Wake-up call – How to prepare a planning application and smooth its approval
Thinking of converting a country house into a hotel? Chris Green goes into the steps needed to prepare a planning application and smooth its approval
I am considering the purchase of a large country house with a view to converting it into a hotel. There is some opposition from local residents and I am concerned that this will have an effect on securing planning permission. Is there anything I can do to "smooth" the path of the planning application?
As with most areas of the planning process, there are no "hard and fast" rules, rather the subjective interpretation of policies. As such, different councils often take different approaches. Nevertheless, there are some key planning policies to be aware of.
In general terms, the Government encourages hotels and other commercial developments to be located in town centres. By their nature, country houses tend to be in more rural locations and proposals to convert them to hotels don't always sit comfortably with the "town centre" focus. But on the other hand, the Government's policy on "sustainable development in rural areas" takes a more positive approach, supporting the conversion of buildings to support the rural economy by generating tourism and leisure opportunities.
At the local level, policies can vary significantly, reflecting local issues and context. Some planning authorities are more positive, accepting the need for development to generate job opportunities. This is particularly the case in areas where tourism plays an important role in the rural economy.
When it comes to the more detailed matters like noise and traffic, there are normally more general policies requiring that development should "not harm" the amenity of any residents, or cause any highway safety or capacity problems.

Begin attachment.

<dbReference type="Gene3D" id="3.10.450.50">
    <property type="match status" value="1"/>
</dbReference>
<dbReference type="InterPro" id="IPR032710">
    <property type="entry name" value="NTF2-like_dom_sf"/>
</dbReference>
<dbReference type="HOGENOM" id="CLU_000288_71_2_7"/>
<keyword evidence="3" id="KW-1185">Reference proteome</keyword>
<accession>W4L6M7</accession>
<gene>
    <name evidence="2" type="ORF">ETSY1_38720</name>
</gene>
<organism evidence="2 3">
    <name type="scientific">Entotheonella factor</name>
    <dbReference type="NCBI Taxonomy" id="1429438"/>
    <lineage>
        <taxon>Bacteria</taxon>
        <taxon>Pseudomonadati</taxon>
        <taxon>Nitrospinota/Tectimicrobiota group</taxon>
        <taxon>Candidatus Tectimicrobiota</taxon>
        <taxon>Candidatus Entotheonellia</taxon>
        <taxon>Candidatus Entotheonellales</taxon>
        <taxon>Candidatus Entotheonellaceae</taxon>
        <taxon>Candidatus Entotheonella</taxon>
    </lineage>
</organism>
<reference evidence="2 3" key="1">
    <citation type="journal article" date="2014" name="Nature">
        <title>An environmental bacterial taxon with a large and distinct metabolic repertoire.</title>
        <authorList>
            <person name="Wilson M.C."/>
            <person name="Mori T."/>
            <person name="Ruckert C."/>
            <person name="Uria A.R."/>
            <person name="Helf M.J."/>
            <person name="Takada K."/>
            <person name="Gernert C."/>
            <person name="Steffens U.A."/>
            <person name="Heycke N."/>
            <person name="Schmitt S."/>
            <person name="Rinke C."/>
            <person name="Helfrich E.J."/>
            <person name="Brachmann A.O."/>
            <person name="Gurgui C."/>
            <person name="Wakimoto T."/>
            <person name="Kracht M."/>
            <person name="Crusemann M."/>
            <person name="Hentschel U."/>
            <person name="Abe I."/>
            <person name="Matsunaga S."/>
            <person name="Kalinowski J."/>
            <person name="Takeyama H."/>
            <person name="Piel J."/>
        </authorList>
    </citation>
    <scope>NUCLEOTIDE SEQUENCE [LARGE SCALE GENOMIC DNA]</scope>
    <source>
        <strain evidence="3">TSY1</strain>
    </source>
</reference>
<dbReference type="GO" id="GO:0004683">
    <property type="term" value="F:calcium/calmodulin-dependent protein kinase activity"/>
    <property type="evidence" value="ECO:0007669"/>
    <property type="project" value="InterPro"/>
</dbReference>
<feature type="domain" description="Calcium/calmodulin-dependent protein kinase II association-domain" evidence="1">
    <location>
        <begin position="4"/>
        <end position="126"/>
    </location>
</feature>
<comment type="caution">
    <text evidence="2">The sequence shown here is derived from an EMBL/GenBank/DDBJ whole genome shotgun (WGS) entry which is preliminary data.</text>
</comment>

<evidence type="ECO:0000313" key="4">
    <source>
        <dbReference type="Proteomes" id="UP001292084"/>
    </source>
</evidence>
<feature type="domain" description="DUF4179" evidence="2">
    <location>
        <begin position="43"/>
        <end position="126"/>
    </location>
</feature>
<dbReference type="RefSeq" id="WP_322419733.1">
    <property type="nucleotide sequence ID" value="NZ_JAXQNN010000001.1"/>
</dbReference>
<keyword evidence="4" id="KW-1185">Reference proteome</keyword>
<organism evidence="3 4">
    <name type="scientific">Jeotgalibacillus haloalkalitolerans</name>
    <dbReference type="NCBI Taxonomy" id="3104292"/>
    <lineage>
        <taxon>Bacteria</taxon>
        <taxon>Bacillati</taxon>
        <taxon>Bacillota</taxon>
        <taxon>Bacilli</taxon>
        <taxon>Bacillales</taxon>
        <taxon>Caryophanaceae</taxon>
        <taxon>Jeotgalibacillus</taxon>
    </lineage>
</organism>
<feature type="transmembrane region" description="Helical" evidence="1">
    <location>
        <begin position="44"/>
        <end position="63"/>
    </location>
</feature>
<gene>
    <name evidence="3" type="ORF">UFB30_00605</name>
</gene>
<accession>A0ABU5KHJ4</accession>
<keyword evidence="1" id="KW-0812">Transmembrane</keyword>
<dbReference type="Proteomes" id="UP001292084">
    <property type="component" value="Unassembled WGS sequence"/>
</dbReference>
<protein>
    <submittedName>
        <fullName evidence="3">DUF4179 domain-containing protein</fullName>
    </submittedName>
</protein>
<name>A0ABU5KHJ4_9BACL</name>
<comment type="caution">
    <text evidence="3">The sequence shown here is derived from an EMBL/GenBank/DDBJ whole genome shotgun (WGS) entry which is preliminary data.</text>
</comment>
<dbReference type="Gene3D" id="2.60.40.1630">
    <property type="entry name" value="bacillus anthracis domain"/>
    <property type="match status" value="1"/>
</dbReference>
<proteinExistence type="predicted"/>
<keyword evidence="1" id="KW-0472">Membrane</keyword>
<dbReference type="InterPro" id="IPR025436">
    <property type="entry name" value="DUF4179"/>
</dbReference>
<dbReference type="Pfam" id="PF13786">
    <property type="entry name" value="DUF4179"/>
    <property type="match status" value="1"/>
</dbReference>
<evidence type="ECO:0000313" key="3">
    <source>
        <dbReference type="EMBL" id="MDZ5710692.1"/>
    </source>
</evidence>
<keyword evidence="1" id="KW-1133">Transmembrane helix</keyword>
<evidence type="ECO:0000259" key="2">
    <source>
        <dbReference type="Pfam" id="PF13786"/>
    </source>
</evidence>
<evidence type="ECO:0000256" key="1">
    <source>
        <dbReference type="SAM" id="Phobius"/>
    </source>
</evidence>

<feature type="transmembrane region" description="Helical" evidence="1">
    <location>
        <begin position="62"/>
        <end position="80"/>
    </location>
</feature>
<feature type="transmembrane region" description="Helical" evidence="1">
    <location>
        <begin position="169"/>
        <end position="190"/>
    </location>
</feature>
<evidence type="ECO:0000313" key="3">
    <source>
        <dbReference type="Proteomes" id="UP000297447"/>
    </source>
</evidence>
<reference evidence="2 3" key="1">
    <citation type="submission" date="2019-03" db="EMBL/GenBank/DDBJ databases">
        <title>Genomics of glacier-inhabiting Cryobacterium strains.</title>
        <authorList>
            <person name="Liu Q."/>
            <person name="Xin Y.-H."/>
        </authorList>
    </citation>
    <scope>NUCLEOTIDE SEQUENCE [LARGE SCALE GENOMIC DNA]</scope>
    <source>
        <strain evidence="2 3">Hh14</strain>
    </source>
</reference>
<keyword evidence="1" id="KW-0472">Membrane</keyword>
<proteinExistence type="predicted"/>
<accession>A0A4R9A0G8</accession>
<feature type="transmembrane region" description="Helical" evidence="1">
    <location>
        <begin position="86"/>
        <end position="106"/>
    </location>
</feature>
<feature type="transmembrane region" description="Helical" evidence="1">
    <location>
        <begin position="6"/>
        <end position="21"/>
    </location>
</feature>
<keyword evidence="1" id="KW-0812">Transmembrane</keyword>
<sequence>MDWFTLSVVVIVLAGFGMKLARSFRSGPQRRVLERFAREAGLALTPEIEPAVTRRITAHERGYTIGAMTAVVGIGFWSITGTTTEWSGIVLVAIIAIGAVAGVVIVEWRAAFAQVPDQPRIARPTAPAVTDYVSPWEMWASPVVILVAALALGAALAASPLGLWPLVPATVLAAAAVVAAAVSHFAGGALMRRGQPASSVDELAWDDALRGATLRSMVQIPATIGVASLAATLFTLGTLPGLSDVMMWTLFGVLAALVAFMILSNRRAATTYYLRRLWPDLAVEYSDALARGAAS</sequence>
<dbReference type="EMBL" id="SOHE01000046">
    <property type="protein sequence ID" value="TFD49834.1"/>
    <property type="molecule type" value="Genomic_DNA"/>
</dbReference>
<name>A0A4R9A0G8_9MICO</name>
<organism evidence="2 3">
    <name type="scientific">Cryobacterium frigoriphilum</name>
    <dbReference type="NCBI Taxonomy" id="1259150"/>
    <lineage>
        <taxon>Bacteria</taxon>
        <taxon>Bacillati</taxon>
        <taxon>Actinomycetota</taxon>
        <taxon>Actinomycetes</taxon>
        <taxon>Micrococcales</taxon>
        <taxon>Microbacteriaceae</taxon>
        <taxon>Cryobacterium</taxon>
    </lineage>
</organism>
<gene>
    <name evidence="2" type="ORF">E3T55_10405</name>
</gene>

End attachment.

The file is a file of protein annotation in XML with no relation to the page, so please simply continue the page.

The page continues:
It's important to speak to people before progressing, especially where there may be local opposition. Explain your plans to the local planning authority at an early stage so they can advise on local policies and highlight issues or concerns. They will also give guidance on the content of your application and the technical information needed in support.
At this stage it may be worthwhile instructing a planning cons-ultant to act on your behalf and liaise with the council. A consultant will also be able to instruct appropriate specialists. For example, an acoustic consultant can deal with noise issues, or if it's an old building you might need a specialist architect or historic buildings expert. Instructing the right technical expert will help you move quickly and improve prospects, saving time and money.
If you anticipate objections, deal with them "up front". With the coalition Government's emph-asis on "localism", it is increasingly important to speak to local politicians and neighbours to reduce objections and uncover active support.
Speak to local residents - their concerns may be based on misconceptions or unfounded fears. Simple solutions could overcome objections.
It may sound obvious, but when preparing the application it is important to present a positive case. Think positively about your proposal, for example:
â- How will it contribute to the local economy?
â- Will it improve the appearance of the area?
â- Speak to your local planning authority at an early stage to help prepare your application.
â- A planning consultant can advocate for you, liaising with the council and potential objectors.
â- Bring in technical experts where necessary to address issues of noise, traffic etc.
â- Sell your scheme and think about the positive benefits to help harness support.
Above all, maintain a dialogue and monitor the progress of your application throughout to make sure there are no surprises.
Continually review consultation responses, dealing positively with any objections and highlighting the support you have.
It can be challenging, but befriend the planning officer and do what you can to help them take a positive view of your application.
Chris Green is an associate partner at independent planning consultants DPP